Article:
Unfortunately, that legacy is not so easily erased, as the internal struggles that continue in the Horn of Africa are fueled by billions of dollars’ worth of U.S. and Soviet weapons imported over the past forty years. American policymakers, however, now claim that a new era has begun in which the death of four U.S. Special Forces soldiers in Niger on Oct. 4 has lead some in the United States will be primarily interested in promoting human rights, democracy, and stability in the Horn by relying upon economic development and humanitarian aid to the exclusion of arms transfers—or all but minimal security assistance.

It seems appropriate, therefore, to provide an overview of why Ethiopia and Somalia were armed by the United States (and the Soviet Union), and to write, perhaps, the last chapter on this aspect of U.S. policy in the Horn of Africa.

Thus in this book, I attempt to fill two gaps—one theoretical and the other historical. First, I propose a theoretical framework to explain the sources and games of influence in the arms relationships between great-power suppliers and small-power recipients. Second, I intend to provide a comprehensive case study of the internal and external forces that have shaped U.S. security relations with Ethiopia and Somalia over the past four decades.

Although in recent years several perceptive books have been written dealing with U.S. policy in the Horn of Africa—Marina Ottaway, Soviet Influence in the Horn of Africa (1982); Harold Marcus, Ethiopia, Great Britain, and the United States, 1941-1974 (1983); John Spencer, Ethiopia at Bay (1984); David Korn, Ethiopia, the United States, and the Soviet Union (1986); Bereket Habte Selassie, Conflict and Intervention in the Horn of Africa (I980)—they have either been overtaken by events or their analysis was limited in scope.

With few exceptions, most of the literature concerning U.S. policy in the Horn has tended to focus on U.S.-Ethiopian relations, particularly in the years 1974-1977, and devotes little attention to bureaucratic influences or the intrusion of Middle Eastern politics. On the other hand, while much has been written about the development of U.S.-Somali relations between 1977 and 1980, only Korn’s Ethiopia, the United States, and the Soviet Union takes the story past this point.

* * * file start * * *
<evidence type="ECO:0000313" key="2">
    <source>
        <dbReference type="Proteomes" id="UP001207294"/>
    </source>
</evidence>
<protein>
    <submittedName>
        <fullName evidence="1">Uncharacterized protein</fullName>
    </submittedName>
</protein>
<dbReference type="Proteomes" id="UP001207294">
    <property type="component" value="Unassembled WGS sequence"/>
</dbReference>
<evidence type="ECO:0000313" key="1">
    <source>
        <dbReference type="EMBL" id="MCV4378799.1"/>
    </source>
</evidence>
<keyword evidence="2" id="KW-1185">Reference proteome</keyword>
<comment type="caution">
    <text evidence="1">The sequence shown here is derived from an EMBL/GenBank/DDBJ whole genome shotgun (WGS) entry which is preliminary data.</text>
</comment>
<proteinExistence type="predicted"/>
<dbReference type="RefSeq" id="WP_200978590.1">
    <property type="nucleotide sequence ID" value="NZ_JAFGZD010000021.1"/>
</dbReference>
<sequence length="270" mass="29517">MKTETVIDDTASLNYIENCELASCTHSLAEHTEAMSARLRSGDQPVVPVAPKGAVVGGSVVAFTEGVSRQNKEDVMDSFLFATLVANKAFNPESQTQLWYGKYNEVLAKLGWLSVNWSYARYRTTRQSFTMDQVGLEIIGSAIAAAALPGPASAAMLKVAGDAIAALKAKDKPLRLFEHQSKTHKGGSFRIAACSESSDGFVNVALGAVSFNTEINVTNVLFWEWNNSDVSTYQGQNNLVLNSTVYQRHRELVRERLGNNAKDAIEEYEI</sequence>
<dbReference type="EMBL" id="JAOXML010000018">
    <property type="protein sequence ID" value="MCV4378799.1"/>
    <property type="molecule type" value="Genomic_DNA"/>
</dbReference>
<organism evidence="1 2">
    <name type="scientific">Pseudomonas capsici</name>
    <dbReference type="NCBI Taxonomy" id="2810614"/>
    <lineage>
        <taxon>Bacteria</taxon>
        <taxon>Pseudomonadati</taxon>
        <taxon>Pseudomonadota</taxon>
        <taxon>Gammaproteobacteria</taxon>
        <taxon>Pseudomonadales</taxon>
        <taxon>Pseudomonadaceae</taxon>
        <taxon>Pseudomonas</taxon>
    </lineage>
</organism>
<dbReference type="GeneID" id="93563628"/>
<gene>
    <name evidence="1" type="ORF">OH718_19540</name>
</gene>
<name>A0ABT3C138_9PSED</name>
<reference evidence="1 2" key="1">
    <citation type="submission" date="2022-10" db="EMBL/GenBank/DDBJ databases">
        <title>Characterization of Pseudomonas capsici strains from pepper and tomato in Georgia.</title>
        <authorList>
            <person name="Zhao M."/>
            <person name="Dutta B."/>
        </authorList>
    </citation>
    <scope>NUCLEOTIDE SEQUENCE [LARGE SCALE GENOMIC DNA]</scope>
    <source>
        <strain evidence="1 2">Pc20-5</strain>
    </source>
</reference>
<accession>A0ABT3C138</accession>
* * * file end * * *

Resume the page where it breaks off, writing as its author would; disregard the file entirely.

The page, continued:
However, since the U.S.-Somali relationship is not the focal point of his book, Korn does not provide a complete analysis of U.S. policy toward Somalia. Thus Arms for the Horn intends to fill a number of historical and analytical gaps in the evolution of U.S.-Horn relations.

In studying the evolution of influence, one must focus on both the supplier and recipient sides of an arms relationship. Obviously, there is a drawback in conducting research exclusively in the United States. While the sensitive political nature of this subject might have inhibited meaningful field research, I have attempted to overcome this problem through interviews and by using primary documents to gain an appreciation of the “Horn perspective.” Of course, I am fully responsible for all the interpretations in this book.

I take this opportunity to thank many people who have provided guidance, insight, and support throughout this project. While they bear no responsibility for its weaknesses, it is no doubt a far stronger work because of their contributions.

Funding for the preparation of the book manuscript was provided by the University of Connecticut Research Foundation. The staff of the libraries at the University of Connecticut and at Yale University were always pleasant, willing, and able to find and procure documents for me.